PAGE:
As a young man, after studying in Europe, he edited a couple of iconoclastic literary magazines that failed to sell. As his subject matter lost its Argentine roots, he found small but fervent readership, through translations, abroad.

"I don't like to be read in terms of an atlas," he said. The reader "should read me and forget all about me. He should read just for the story."

A related aspect of Borges' unpopularity at home was his distrust of the volatile passions that gripped Argentina in the last half of his life. In the early 1940s he was municipal librarian of Buenos Aires and bitterly opposed to the rise of Juan D. Peron, the dictatorial populist with an admiration for Mussolini.

Peron jailed Borges' mother briefly and had the librarian demoted to chicken inspector after he signed an anti-Peron manifesto. Peron went into lengthy exile after a coup in 1955. While Borges feared his return, the "shirtless ones" (peasants) and a considerable portion of the intelligentsia agitated for Peron's restoration.

As that passion became predominant, Borges, by then director of the National Library, was quoted less and less in the Buenos Aires press. Although less heard, he was often seen -- guided by his cane, making his way through the downtown streets of the capital.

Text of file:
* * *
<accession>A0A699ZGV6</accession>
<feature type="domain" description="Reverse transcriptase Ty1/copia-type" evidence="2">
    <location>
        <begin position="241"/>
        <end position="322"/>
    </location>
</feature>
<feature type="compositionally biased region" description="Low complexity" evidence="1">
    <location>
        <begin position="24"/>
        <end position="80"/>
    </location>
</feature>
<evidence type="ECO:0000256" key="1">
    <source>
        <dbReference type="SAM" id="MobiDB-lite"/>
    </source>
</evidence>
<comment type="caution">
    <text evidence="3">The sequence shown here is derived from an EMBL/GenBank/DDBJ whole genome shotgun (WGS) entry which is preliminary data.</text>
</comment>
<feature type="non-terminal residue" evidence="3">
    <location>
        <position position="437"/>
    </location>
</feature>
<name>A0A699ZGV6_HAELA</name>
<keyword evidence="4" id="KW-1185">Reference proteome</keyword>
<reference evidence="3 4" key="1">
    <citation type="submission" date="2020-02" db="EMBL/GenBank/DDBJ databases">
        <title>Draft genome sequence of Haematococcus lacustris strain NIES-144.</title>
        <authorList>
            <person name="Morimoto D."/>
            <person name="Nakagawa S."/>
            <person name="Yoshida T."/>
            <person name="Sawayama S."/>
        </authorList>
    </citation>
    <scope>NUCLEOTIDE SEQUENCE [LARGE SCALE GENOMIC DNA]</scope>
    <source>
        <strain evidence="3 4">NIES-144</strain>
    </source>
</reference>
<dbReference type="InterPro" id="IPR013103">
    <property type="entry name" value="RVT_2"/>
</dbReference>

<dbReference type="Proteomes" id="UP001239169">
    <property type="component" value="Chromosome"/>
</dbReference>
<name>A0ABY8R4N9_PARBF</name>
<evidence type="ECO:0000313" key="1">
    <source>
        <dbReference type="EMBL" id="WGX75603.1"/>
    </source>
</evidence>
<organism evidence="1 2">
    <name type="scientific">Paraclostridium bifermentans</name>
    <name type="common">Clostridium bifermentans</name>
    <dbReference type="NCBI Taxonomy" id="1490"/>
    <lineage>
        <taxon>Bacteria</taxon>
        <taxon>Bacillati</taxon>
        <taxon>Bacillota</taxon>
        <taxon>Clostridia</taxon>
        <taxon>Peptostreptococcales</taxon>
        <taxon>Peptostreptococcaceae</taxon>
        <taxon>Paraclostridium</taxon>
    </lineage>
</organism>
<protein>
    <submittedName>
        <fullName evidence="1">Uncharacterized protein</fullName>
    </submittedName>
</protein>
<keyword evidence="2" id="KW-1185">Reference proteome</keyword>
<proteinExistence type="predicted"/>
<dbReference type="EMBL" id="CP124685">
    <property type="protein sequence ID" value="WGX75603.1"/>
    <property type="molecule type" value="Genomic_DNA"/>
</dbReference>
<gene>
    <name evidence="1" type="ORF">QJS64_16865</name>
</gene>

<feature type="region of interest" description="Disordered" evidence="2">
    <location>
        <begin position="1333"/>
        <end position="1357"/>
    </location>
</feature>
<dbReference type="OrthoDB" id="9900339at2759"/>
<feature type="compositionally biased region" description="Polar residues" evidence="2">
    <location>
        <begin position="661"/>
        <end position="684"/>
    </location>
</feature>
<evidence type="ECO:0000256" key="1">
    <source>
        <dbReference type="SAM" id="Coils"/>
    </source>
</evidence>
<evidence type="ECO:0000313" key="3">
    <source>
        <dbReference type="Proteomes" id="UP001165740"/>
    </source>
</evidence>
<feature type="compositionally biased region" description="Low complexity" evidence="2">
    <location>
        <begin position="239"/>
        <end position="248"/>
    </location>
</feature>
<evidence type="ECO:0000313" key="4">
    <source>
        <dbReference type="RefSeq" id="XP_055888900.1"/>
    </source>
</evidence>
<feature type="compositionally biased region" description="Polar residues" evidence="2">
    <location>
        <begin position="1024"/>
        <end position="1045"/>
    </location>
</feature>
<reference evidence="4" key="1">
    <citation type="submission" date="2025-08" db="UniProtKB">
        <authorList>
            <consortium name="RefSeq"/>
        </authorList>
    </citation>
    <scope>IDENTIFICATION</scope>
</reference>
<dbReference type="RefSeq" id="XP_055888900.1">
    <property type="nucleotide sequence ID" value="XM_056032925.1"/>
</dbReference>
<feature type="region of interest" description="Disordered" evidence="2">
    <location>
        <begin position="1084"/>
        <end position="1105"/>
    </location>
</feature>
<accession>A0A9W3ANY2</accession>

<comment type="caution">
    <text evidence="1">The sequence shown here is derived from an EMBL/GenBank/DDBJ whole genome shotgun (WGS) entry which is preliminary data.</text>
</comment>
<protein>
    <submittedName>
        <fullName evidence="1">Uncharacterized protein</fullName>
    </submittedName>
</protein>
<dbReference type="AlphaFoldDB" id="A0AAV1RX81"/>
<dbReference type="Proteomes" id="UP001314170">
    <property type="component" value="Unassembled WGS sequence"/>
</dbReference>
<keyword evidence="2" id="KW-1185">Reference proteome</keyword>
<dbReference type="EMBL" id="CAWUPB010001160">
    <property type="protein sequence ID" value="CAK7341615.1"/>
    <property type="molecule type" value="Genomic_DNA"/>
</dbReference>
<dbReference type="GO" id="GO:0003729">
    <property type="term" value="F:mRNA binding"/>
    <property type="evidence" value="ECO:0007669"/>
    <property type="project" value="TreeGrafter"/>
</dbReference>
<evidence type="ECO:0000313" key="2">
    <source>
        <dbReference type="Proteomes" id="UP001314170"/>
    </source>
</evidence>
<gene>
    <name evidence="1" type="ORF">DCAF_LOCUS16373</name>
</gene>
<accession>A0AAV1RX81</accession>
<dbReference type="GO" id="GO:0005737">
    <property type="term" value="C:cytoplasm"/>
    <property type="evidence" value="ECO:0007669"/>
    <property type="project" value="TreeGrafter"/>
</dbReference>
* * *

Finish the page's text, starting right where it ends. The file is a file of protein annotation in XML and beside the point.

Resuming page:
With the restoration, through elections, of Peron in 1973, Borges began to spend considerable time teaching in the United States and listening to Dixieland jazz.

After Peron's death, his widow was succeeded by military rule, which quickly turned brutal. Borges, with his international stature, came under pressure to speak out against the arbitrary seizure and killings of suspected left-wing guerrillas. Reluctantly at first, and later more forcefully, he did so -- although again, the majority probably was against him at the time.

When the military's popularity was ebbing and the generals started the 1982 Falklands War in a bid for renewed support, Borges published in the mass-circulation daily Clarin a touching antiwar poem on the deaths in the South Atlantic of two young innocents sent by the opposing sides to battle. "The buried them together. Snow and corruption know them," the lines concluded.

It was as close as Borges came to political poetry on a continent that is famous for its poet-politicians.

Borges was born Aug. 24, 1899, in Buenos Aires. His father was a diplomat who also wrote. The son had no intention of accepting even an honorary post in Paris -- another perquisite of the Latin American literary. Diplomacy "is all tailors and telephones," he said. "There is nothing in that."

One of Borges' grandmothers was English. He was educated in Geneva. The executor of his will, Osvaldo Vidaurre, said yesterday in Buenos Aires that Borges knew he was about to die of liver cancer and chose to die in Geneva.

Heavily influenced by his mother, who died in 1975 in her nineties, Borges did not marry until 1970, and he quickly divorced. In April, he married his secretary and onetime student, Maria Kodama, 41, who was with him in Geneva. He had no children.

Vidaurre said Borges willed his estate to Kodama and provided gifts for other relatives.